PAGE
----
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Chapter 9

Uploaded: A week ago
Contributor: lkkk
Category: Language and Communication Studies
Type: Assignment
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Filename:   Chapter 9.ppt (1.45 MB)
Page Count: 30
Credit Cost: 2
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Description
professionalism
Transcript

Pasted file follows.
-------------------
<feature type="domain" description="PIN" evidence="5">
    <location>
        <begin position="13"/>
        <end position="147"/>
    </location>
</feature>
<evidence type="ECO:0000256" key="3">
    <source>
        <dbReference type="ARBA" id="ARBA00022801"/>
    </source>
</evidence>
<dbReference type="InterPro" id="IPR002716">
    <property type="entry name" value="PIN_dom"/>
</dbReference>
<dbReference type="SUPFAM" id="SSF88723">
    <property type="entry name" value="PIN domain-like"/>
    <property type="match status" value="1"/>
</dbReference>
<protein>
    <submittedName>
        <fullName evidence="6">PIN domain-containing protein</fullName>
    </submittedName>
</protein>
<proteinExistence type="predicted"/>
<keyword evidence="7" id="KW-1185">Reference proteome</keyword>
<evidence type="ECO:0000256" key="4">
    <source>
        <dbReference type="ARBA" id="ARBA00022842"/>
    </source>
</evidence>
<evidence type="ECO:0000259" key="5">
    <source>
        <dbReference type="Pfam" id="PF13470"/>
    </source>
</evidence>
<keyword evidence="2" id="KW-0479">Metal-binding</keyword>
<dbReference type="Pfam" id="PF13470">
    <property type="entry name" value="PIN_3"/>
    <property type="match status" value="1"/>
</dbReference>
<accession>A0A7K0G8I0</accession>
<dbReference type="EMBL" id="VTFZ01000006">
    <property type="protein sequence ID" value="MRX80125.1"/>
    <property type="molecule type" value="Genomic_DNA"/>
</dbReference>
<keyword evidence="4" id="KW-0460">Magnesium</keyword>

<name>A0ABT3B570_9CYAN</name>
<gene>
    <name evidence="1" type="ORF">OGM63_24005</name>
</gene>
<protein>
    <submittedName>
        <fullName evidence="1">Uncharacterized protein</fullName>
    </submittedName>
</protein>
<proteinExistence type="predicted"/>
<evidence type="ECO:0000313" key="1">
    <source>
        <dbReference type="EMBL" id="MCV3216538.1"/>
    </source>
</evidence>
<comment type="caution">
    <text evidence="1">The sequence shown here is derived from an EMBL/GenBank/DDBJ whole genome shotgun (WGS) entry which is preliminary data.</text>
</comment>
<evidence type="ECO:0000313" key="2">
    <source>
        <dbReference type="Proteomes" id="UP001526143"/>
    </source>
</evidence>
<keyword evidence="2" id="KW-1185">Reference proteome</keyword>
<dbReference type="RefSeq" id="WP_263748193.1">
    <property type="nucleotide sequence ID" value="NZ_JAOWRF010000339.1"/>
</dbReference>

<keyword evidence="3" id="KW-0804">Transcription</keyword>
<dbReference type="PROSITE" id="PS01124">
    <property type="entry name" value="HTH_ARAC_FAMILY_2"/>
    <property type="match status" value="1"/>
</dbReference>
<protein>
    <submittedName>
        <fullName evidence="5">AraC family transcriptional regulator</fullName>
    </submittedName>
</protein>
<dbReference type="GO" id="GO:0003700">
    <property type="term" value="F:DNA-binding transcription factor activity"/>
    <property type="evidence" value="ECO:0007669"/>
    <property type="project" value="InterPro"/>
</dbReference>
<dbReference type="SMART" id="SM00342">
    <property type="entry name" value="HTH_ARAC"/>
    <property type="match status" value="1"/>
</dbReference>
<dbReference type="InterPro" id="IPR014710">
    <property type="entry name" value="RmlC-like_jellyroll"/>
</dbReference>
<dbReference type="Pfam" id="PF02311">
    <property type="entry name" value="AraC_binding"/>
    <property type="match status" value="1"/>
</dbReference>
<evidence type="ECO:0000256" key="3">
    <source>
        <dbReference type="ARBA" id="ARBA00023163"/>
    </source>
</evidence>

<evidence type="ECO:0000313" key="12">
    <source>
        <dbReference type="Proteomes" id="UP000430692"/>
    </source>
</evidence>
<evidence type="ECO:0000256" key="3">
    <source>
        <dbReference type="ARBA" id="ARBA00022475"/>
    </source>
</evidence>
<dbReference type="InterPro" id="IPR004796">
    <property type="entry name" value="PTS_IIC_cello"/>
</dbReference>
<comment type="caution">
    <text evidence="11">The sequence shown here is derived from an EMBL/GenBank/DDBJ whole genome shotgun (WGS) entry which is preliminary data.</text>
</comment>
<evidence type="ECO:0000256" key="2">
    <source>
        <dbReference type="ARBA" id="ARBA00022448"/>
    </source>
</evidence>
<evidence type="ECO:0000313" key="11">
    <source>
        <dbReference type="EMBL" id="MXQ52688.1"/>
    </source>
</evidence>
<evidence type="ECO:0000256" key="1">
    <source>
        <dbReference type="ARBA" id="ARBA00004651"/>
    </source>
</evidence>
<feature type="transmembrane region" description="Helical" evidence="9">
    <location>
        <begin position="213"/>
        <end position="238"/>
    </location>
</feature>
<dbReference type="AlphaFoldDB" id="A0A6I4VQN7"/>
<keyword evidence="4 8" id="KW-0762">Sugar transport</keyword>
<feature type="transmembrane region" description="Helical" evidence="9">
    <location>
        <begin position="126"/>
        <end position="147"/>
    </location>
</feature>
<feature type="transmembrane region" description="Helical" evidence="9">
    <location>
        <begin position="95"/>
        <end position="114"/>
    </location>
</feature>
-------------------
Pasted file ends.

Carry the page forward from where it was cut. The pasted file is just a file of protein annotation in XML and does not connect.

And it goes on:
Chapter 9 Physicians, Surgeons, and Podiatrists Significant Points Many physicians and surgeons work long, irregular hours. Acceptance to medical school is highly competitive. Formal education and training requirements are among the most demanding of any occupation, but earnings are among the highest. Significant Points (continued) Training is typically 4 years of undergraduate school, 4 years of medical school, 1 year of internship, and 2 to 7 years of residency and fellowship. Job opportunities should be very good, particularly in rural and low-income areas.  Projected Shortage of Primary Care Practitioners The demand for physicians is projected to exceed supply by 2020 Aging population Greater numbers of Americans have health insurance as a result of the Affordable Care Act (ACA). Many physicians train to be specialists and do not see patients for common health problems. APRNs and PAs Advanced practice registered nurses and physician assistants The number of APRNs and PAs is projected to grow faster than physicians through 2020. Both APRNs and PAs can extend primary care services. Having enough PCPs is important; the U.S. healthcare system requires that referrals to physician specialists be made through PCPs. Work Description Physicians and surgeons Diagnose illnesses. Prescribe and administer treatments. Examine patients. Obtain medical histories. Order, perform, and interpret diagnostic tests. Two Types of Physicians Medical doctor (MD) or allopathic physicians Doctor of osteopathic (DO) or osteopathic physicians DOs Place special emphasis on the body’s musculoskeletal system Preventive medicine Holistic patient care DOs are more likely to work in primary care, although they can be found in all specialties. Physician Specialties Anesthesiologists Family medicine General internists General pediatricians Obstetricians and gynecologists Psychiatrists Surgeons Employment Opportunities Data from Bureau of Labor Statistics, U.S. Department of Labor. May 2014 National Occupational Employment and Wage Estimates. . Internet: http://www.bls.gov/oes/current/oes_nat.htm Education and Training The minimum educational requirement for entry into medical school is 3 years of college. Most applicants have at least a bachelor’s degree. All students must complete undergraduate work in biology, chemistry, physics, mathematics, and English. Students also take courses in the humanities and social sciences. Medical Schools Are Highly Competitive Applicants must submit grade transcripts. Medical College Admission Test (MCAT) scores Letters of recommendation Applicant’s personality, leadership qualities, and participation in extracurricular activities are also considered. Licensure All states require physicians and surgeons to be licensed. All physicians and surgeons must pass a standardized national licensure examination. Physicians licensed in one state usually can get a license to practice in another without further examination, some states limit reciprocity. Certification and Other Qualifications Certification is not required for physicians and surgeons. May increase their employment opportunities An examination after residency is required for certification by American Board of Medical Specialties (ABMS) American Osteopathic Association (AOA) Employment Trends Employment of physicians and surgeons is projected to grow 14% from 2014 to 2024, above average for all occupations. Job growth will occur because of the continued expansion of healthcare-related industries and the growing and aging population. Job Prospects Job prospects should be good for physicians willing to practice in rural and low-income areas because these areas are medically underserved. Job prospects will be good for physicians in specialties that afflict the rapidly growing elderly population. Examples of such specialties are cardiology, radiology, and oncology. Job Prospects in Numbers! Most experts expect that the number of physicians and surgeons will increase by 99,300 from 708,300 in 2014 to 807,600 in 2024. Earnings Earnings of physicians and surgeons are among the highest of any occupation. The number of physicians for common specialty areas and mean salaries are listed in Table 9.1. Data from Bureau of Labor Statistics, U.S. Department of Labor. May 2014 National Occupational Employment and Wage Estimates. Podiatrists Formal training for podiatrists is similar to that of physicians and surgeons, with 4 years of undergraduate school, 4 years of podiatry school, and 1 year of residency. Work Description Specialize in the medical and surgical care of foot, ankle, and lower leg problems. Diagnose illnesses, treat injuries, and perform surgery involving the lower extremities. Treat a variety of foot and ankle ailments, including calluses, ingrown toenails, heel spurs, and arch problems. Specialize in diabetic foot care. Work Environment Most podiatrists work in offices of podiatry. Some work in group practices with other physicians or specialists. Some work in private and public hospitals and outpatient care centers and routinely care for residents in nursing and assisted living facilities. Employment Opportunities There were 8,910 podiatrists in the U.S. in 2014. Podiatry provides excellent opportunities as a health career. Need for lower limb and feet care in those with diabetes and peripheral vascular disease and general podiatric care for the aging population. Education and Legal Requirements Must complete a 3-year residency program. Podiatrists must have a doctor of podiatric medicine (DPM) degree from an accredited college of podiatric medicine. A DPM degree program takes 4 years to complete. Podiatrists must be licensed. Educational Requirements Courses for a DPM degree are similar to those for other medical degrees. Anatomy, physiology, pharmacology, pathology, and other subjects During their last 2 years, podiatric medical students gain supervised experience by completing clinical rotations. Licensing Podiatrists in every state must be licensed. Podiatrists must pay a fee and pass the American Podiatric Medical Licensing Exam (APMLE). Some states also require a state-specific exam. Licenses must typically be renewed periodically, and podiatrists must take continuing medical education to maintain licensure. Certification Many podiatrists choose to become board certified. Requires a combination of work experience and passing scores The American Board of Podiatric Surgery is the certifying agency in podiatric surgery. The American Board of Podiatric Medicine is the certifying agency in orthopedics and primary care podiatry. Employment Employment of podiatrists is projected to grow 14% from 2014 to 2024, faster than the average for all occupations. Because it is a small occupation, the growth will result in only about 2,400 new jobs over the 10-year period. Job Prospects Job prospects for trained podiatrists should be good; there are a limited number of colleges of podiatry. Retirement of currently practicing podiatrists is expected to increase the number of job openings for podiatrists. Earnings The median annual wage for podiatrists was $120,700 in May 2014. The median wage is the wage at which half the workers in an occupation earned more than that amount and half earned less.